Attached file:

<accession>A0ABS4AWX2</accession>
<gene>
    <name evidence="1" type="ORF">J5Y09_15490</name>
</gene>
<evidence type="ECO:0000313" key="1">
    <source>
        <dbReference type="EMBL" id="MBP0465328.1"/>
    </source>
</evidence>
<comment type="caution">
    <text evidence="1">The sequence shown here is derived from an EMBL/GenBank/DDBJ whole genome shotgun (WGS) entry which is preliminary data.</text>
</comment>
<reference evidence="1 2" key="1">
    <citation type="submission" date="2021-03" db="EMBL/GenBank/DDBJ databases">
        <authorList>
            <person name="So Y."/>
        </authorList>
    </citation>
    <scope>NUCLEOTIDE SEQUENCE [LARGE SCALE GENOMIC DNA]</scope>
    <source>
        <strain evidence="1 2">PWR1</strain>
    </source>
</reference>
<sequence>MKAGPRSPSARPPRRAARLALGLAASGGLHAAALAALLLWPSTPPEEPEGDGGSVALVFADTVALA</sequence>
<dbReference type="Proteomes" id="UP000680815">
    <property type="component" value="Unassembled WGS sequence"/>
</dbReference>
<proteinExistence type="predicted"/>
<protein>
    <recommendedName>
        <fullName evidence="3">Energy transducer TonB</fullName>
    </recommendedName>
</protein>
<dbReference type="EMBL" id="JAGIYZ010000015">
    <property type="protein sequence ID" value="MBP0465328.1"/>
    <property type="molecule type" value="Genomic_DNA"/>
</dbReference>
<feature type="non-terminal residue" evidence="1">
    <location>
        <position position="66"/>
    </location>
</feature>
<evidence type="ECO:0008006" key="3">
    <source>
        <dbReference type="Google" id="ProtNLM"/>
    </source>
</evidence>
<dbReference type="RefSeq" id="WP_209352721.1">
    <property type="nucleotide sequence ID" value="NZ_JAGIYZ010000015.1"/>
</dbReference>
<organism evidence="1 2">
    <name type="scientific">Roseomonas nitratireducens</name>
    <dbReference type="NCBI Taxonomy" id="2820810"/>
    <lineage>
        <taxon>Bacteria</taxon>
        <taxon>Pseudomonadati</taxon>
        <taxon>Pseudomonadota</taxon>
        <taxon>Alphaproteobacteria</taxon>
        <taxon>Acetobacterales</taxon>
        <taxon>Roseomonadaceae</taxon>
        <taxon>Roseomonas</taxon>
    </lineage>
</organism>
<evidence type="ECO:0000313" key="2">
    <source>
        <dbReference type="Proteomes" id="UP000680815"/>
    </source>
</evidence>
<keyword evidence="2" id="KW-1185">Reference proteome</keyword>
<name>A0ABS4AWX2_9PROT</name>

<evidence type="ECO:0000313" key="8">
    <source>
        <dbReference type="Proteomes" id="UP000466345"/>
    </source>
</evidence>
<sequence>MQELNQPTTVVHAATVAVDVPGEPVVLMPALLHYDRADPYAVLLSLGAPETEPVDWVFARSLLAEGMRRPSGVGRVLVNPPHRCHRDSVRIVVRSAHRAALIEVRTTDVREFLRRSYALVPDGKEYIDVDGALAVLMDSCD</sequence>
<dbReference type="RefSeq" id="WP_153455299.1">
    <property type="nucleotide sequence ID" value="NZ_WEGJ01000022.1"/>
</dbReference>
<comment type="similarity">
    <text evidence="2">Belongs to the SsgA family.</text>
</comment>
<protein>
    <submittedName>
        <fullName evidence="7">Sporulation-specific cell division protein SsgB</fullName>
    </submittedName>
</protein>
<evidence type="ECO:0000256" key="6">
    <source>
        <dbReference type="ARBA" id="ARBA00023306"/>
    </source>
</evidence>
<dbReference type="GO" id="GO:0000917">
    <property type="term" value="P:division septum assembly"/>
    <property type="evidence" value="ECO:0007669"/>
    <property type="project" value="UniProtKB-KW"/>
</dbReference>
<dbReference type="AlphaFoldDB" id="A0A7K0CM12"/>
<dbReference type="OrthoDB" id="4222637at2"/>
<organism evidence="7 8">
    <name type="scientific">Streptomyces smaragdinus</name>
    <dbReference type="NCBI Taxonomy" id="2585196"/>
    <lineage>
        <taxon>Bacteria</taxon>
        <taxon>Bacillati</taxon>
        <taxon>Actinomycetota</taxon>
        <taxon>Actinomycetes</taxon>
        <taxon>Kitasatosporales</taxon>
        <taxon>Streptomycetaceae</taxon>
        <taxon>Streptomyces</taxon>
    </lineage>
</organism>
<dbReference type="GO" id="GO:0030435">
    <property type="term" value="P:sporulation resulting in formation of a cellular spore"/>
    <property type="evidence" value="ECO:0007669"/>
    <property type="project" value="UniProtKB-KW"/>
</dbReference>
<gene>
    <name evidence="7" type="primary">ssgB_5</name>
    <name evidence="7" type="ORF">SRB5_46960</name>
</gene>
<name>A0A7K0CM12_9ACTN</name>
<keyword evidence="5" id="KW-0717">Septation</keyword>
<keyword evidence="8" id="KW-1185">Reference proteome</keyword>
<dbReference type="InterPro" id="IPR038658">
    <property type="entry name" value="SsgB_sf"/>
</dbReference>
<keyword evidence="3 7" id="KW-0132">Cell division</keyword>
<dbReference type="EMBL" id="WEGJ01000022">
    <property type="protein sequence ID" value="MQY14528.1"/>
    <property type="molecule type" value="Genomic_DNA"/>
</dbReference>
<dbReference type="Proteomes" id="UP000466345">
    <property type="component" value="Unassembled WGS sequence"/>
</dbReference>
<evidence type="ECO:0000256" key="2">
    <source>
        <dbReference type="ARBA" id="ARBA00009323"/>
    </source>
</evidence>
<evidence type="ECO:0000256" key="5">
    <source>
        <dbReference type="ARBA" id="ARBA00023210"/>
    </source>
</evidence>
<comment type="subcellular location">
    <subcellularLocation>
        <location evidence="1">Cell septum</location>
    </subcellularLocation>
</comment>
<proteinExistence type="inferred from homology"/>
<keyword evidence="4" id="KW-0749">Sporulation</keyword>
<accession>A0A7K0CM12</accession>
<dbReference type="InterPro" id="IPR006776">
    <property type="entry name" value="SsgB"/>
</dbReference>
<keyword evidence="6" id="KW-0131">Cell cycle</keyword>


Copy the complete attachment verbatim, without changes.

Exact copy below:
<accession>A0ABS4AWX2</accession>
<gene>
    <name evidence="1" type="ORF">J5Y09_15490</name>
</gene>
<evidence type="ECO:0000313" key="1">
    <source>
        <dbReference type="EMBL" id="MBP0465328.1"/>
    </source>
</evidence>
<comment type="caution">
    <text evidence="1">The sequence shown here is derived from an EMBL/GenBank/DDBJ whole genome shotgun (WGS) entry which is preliminary data.</text>
</comment>
<reference evidence="1 2" key="1">
    <citation type="submission" date="2021-03" db="EMBL/GenBank/DDBJ databases">
        <authorList>
            <person name="So Y."/>
        </authorList>
    </citation>
    <scope>NUCLEOTIDE SEQUENCE [LARGE SCALE GENOMIC DNA]</scope>
    <source>
        <strain evidence="1 2">PWR1</strain>
    </source>
</reference>
<sequence>MKAGPRSPSARPPRRAARLALGLAASGGLHAAALAALLLWPSTPPEEPEGDGGSVALVFADTVALA</sequence>
<dbReference type="Proteomes" id="UP000680815">
    <property type="component" value="Unassembled WGS sequence"/>
</dbReference>
<proteinExistence type="predicted"/>
<protein>
    <recommendedName>
        <fullName evidence="3">Energy transducer TonB</fullName>
    </recommendedName>
</protein>
<dbReference type="EMBL" id="JAGIYZ010000015">
    <property type="protein sequence ID" value="MBP0465328.1"/>
    <property type="molecule type" value="Genomic_DNA"/>
</dbReference>
<feature type="non-terminal residue" evidence="1">
    <location>
        <position position="66"/>
    </location>
</feature>
<evidence type="ECO:0008006" key="3">
    <source>
        <dbReference type="Google" id="ProtNLM"/>
    </source>
</evidence>
<dbReference type="RefSeq" id="WP_209352721.1">
    <property type="nucleotide sequence ID" value="NZ_JAGIYZ010000015.1"/>
</dbReference>
<organism evidence="1 2">
    <name type="scientific">Roseomonas nitratireducens</name>
    <dbReference type="NCBI Taxonomy" id="2820810"/>
    <lineage>
        <taxon>Bacteria</taxon>
        <taxon>Pseudomonadati</taxon>
        <taxon>Pseudomonadota</taxon>
        <taxon>Alphaproteobacteria</taxon>
        <taxon>Acetobacterales</taxon>
        <taxon>Roseomonadaceae</taxon>
        <taxon>Roseomonas</taxon>
    </lineage>
</organism>
<evidence type="ECO:0000313" key="2">
    <source>
        <dbReference type="Proteomes" id="UP000680815"/>
    </source>
</evidence>
<keyword evidence="2" id="KW-1185">Reference proteome</keyword>
<name>A0ABS4AWX2_9PROT</name>

<evidence type="ECO:0000313" key="8">
    <source>
        <dbReference type="Proteomes" id="UP000466345"/>
    </source>
</evidence>
<sequence>MQELNQPTTVVHAATVAVDVPGEPVVLMPALLHYDRADPYAVLLSLGAPETEPVDWVFARSLLAEGMRRPSGVGRVLVNPPHRCHRDSVRIVVRSAHRAALIEVRTTDVREFLRRSYALVPDGKEYIDVDGALAVLMDSCD</sequence>
<dbReference type="RefSeq" id="WP_153455299.1">
    <property type="nucleotide sequence ID" value="NZ_WEGJ01000022.1"/>
</dbReference>
<comment type="similarity">
    <text evidence="2">Belongs to the SsgA family.</text>
</comment>
<protein>
    <submittedName>
        <fullName evidence="7">Sporulation-specific cell division protein SsgB</fullName>
    </submittedName>
</protein>
<evidence type="ECO:0000256" key="6">
    <source>
        <dbReference type="ARBA" id="ARBA00023306"/>
    </source>
</evidence>
<dbReference type="GO" id="GO:0000917">
    <property type="term" value="P:division septum assembly"/>
    <property type="evidence" value="ECO:0007669"/>
    <property type="project" value="UniProtKB-KW"/>
</dbReference>
<dbReference type="AlphaFoldDB" id="A0A7K0CM12"/>
<dbReference type="OrthoDB" id="4222637at2"/>
<organism evidence="7 8">
    <name type="scientific">Streptomyces smaragdinus</name>
    <dbReference type="NCBI Taxonomy" id="2585196"/>
    <lineage>
        <taxon>Bacteria</taxon>
        <taxon>Bacillati</taxon>
        <taxon>Actinomycetota</taxon>
        <taxon>Actinomycetes</taxon>
        <taxon>Kitasatosporales</taxon>
        <taxon>Streptomycetaceae</taxon>
        <taxon>Streptomyces</taxon>
    </lineage>
</organism>
<dbReference type="GO" id="GO:0030435">
    <property type="term" value="P:sporulation resulting in formation of a cellular spore"/>
    <property type="evidence" value="ECO:0007669"/>
    <property type="project" value="UniProtKB-KW"/>
</dbReference>
<gene>
    <name evidence="7" type="primary">ssgB_5</name>
    <name evidence="7" type="ORF">SRB5_46960</name>
</gene>
<name>A0A7K0CM12_9ACTN</name>
<keyword evidence="5" id="KW-0717">Septation</keyword>
<keyword evidence="8" id="KW-1185">Reference proteome</keyword>
<dbReference type="InterPro" id="IPR038658">
    <property type="entry name" value="SsgB_sf"/>
</dbReference>
<keyword evidence="3 7" id="KW-0132">Cell division</keyword>
<dbReference type="EMBL" id="WEGJ01000022">
    <property type="protein sequence ID" value="MQY14528.1"/>
    <property type="molecule type" value="Genomic_DNA"/>
</dbReference>
<dbReference type="Proteomes" id="UP000466345">
    <property type="component" value="Unassembled WGS sequence"/>
</dbReference>
<evidence type="ECO:0000256" key="2">
    <source>
        <dbReference type="ARBA" id="ARBA00009323"/>
    </source>
</evidence>
<evidence type="ECO:0000256" key="5">
    <source>
        <dbReference type="ARBA" id="ARBA00023210"/>
    </source>
</evidence>
<comment type="subcellular location">
    <subcellularLocation>
        <location evidence="1">Cell septum</location>
    </subcellularLocation>
</comment>
<proteinExistence type="inferred from homology"/>
<keyword evidence="4" id="KW-0749">Sporulation</keyword>
<accession>A0A7K0CM12</accession>
<dbReference type="InterPro" id="IPR006776">
    <property type="entry name" value="SsgB"/>
</dbReference>
<keyword evidence="6" id="KW-0131">Cell cycle</keyword>